At the start of the week, Jean-Marc Ayrault announced an overhaul of the French tax system that would involve, among other things, a reconciliation between income tax and the CSG wealth tax. The OFCE will definitely take part in this debate, one that it has already tried to shed light on many times, in particular on the occasion of a special “Tax Reform” issue of the Revue de l’OFCE, edited by Mathieu Plane and myself, and published in April 2012.
Several contributions [all in French] can be mentioned: Jacques Le Cacheux’s article in the Revue discusses the purposes and methods of tax reform (“Sustainability and economic justice”), while reviewing what the fundamentals of fiscal policy actually are. Nicolas Delalande conducts a historical analysis of resistance to tax reform and assesses the constraints on the development and implementation of reform (“The political economy of tax reform”), all of which seem to be topical subjects today. He stresses that: “Indeed, it may be more difficult to bring together positive support for a measure than to temporarily rally disparate opponents with sometimes conflicting motivations, especially if this involves creating new taxes or affecting established situations.” Mathieu Plane raises the question of the consequences of a tax increase (which did indeed occur in 2012-2013): “In a context of rising unemployment, will it be possible to generate a new large-scale fiscal shock without plunging France into a new crisis? The determination to reduce public deficits solely through structural adjustment is hurting growth and unemployment” (“Public finances: towards a new tax increase?”). While the government is now announcing it wants a reform that does not change the tax burden, the question of the impact of fiscal adjustments (this time through cuts in public spending) on growth and, ultimately, the social acceptability of a structural reform of the tax system is still posed for the period 2014-2017. Will the government be able to implement a structural reform in a context where unemployment is high and not falling?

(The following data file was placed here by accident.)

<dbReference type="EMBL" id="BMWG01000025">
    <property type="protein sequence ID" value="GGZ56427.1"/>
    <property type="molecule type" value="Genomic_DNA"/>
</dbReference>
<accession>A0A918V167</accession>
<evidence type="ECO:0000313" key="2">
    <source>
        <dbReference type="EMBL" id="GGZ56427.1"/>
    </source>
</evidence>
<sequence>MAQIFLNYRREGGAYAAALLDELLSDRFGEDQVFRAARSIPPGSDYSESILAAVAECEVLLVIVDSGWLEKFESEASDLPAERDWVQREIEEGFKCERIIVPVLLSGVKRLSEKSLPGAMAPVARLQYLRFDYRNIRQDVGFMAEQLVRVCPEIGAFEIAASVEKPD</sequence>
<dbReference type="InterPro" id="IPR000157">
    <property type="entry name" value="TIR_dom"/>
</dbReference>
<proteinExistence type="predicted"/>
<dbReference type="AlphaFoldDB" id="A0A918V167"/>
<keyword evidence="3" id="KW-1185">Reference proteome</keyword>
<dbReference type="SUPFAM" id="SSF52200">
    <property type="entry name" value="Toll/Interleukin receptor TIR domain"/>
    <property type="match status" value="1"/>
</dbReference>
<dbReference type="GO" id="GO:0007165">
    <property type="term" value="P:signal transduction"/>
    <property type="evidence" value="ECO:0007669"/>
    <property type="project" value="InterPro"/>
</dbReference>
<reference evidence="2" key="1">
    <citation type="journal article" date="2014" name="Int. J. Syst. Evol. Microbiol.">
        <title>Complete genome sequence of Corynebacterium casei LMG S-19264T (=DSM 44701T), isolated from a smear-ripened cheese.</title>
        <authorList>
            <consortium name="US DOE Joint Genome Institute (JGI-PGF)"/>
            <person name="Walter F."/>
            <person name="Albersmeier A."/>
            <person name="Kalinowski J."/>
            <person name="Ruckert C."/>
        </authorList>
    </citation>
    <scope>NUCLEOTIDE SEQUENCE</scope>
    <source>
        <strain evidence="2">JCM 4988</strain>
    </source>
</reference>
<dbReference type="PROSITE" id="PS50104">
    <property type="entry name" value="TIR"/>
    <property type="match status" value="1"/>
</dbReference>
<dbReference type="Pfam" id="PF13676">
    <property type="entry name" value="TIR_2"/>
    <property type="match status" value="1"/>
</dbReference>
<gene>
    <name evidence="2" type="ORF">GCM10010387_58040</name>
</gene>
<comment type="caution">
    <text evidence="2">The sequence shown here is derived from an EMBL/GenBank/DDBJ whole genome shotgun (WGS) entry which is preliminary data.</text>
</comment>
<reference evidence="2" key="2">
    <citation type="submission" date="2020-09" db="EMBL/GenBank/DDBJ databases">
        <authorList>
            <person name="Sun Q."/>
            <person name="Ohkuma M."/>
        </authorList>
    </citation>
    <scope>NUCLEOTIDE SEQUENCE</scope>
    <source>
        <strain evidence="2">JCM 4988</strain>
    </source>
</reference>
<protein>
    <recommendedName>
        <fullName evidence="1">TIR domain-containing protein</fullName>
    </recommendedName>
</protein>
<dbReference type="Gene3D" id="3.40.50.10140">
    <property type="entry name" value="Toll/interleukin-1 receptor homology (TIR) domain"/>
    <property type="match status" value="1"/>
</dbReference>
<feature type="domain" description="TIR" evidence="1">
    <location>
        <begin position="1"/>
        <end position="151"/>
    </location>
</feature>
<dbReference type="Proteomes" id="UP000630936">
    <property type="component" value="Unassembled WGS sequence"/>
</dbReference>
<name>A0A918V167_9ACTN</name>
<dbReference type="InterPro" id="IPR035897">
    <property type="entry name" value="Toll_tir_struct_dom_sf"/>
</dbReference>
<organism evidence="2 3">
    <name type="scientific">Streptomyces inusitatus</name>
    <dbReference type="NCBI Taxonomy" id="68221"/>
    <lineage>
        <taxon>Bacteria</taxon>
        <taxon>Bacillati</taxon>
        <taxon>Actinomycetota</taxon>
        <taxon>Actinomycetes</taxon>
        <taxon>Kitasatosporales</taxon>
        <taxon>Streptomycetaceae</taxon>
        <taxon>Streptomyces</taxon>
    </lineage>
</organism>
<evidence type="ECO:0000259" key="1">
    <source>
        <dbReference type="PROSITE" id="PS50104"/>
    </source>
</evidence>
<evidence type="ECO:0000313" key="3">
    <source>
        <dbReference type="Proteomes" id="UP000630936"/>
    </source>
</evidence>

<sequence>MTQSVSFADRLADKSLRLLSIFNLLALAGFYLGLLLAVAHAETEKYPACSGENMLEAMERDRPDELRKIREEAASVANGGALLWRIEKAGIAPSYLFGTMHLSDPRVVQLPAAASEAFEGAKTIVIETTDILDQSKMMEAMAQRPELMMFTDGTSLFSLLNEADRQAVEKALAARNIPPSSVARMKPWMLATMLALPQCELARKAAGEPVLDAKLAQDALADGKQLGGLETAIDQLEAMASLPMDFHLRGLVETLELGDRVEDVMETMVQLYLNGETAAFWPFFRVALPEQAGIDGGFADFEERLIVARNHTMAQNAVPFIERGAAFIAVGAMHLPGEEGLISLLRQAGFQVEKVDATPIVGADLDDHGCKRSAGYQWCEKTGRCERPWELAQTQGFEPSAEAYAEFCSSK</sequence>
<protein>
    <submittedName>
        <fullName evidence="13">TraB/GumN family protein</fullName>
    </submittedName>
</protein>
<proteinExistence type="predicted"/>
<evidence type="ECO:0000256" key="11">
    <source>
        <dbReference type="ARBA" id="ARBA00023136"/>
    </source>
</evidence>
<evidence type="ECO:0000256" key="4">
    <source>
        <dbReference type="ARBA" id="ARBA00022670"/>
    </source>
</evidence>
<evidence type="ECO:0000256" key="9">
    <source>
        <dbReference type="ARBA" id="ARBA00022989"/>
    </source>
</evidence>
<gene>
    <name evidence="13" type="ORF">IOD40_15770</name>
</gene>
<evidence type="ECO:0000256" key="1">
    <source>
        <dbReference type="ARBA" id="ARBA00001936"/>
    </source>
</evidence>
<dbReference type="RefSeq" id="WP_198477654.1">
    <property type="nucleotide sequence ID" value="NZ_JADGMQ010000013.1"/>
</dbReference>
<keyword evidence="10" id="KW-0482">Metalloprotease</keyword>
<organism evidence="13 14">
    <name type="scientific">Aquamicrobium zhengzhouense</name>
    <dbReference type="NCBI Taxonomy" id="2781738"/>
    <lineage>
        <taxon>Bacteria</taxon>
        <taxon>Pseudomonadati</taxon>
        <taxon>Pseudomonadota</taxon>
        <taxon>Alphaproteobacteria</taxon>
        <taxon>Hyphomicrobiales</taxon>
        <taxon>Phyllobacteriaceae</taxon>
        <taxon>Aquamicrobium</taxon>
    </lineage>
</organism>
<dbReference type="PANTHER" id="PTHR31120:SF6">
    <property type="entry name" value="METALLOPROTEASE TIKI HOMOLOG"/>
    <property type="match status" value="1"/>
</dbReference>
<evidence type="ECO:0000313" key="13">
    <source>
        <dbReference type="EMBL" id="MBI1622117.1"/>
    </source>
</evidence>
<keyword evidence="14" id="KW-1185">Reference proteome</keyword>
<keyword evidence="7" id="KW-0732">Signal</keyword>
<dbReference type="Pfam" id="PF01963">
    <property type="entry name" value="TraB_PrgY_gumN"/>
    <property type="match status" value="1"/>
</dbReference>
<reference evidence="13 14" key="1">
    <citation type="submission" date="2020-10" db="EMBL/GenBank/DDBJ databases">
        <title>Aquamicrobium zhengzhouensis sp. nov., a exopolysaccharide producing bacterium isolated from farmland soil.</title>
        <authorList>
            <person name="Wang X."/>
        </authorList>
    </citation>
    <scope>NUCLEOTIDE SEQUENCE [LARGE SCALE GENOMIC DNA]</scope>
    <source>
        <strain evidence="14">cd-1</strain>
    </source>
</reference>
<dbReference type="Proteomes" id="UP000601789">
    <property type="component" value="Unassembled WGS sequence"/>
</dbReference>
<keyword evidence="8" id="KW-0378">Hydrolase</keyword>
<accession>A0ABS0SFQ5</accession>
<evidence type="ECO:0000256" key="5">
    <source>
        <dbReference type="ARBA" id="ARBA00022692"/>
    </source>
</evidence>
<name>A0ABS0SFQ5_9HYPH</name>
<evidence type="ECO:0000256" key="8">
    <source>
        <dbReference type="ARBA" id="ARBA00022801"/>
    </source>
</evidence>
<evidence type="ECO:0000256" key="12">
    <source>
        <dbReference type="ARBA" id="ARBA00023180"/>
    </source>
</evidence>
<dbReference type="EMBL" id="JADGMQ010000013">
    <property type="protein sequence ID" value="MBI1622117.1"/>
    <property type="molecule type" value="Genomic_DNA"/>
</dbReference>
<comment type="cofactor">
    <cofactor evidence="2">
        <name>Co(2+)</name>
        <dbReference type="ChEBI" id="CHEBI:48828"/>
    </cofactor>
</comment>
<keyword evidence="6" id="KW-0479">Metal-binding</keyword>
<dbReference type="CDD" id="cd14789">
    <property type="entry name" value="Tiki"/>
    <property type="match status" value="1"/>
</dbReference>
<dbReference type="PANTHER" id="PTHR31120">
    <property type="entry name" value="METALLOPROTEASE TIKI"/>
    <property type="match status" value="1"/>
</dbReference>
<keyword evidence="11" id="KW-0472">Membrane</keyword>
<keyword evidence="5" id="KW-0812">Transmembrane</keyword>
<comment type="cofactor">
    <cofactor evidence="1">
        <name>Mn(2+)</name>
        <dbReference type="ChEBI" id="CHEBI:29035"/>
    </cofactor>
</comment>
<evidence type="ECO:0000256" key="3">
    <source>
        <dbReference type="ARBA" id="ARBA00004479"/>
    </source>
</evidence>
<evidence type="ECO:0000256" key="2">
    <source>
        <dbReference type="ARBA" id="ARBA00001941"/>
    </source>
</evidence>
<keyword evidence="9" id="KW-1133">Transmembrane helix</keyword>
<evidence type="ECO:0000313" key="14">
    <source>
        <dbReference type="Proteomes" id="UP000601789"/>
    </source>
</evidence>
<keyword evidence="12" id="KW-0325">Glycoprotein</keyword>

The merger of the CSG tax and income tax raises a number of questions that were already discussed in an article in the Revue de l’OFCE in 2007 (“Towards the merging of income tax and the CSG?”). The legislature needs to decide the issue of either joint taxation of spouses or individualisation for the merged tax as well as how to take children into account (“Should the family quotient be defended?”). This is a particularly sensitive topic, as it affects the representation of the family and the relationship between the State and the family. It has been the subject of controversy even within the OFCE (“Reforming the marital quotient“, “In defence of the family quotient”).
By intermingling private interests (what charges for which households?) and social interests (what instruments for what purpose?), the tax issue has always been at the centre of democratic debate. The role of the OFCE is to contribute to this debate with solid arguments backed by data. OFCE researchers will continue to offer their own vision of a “good” tax reform, while discussing its objectives, impact and sustainability in a transparent and rigorous fashion.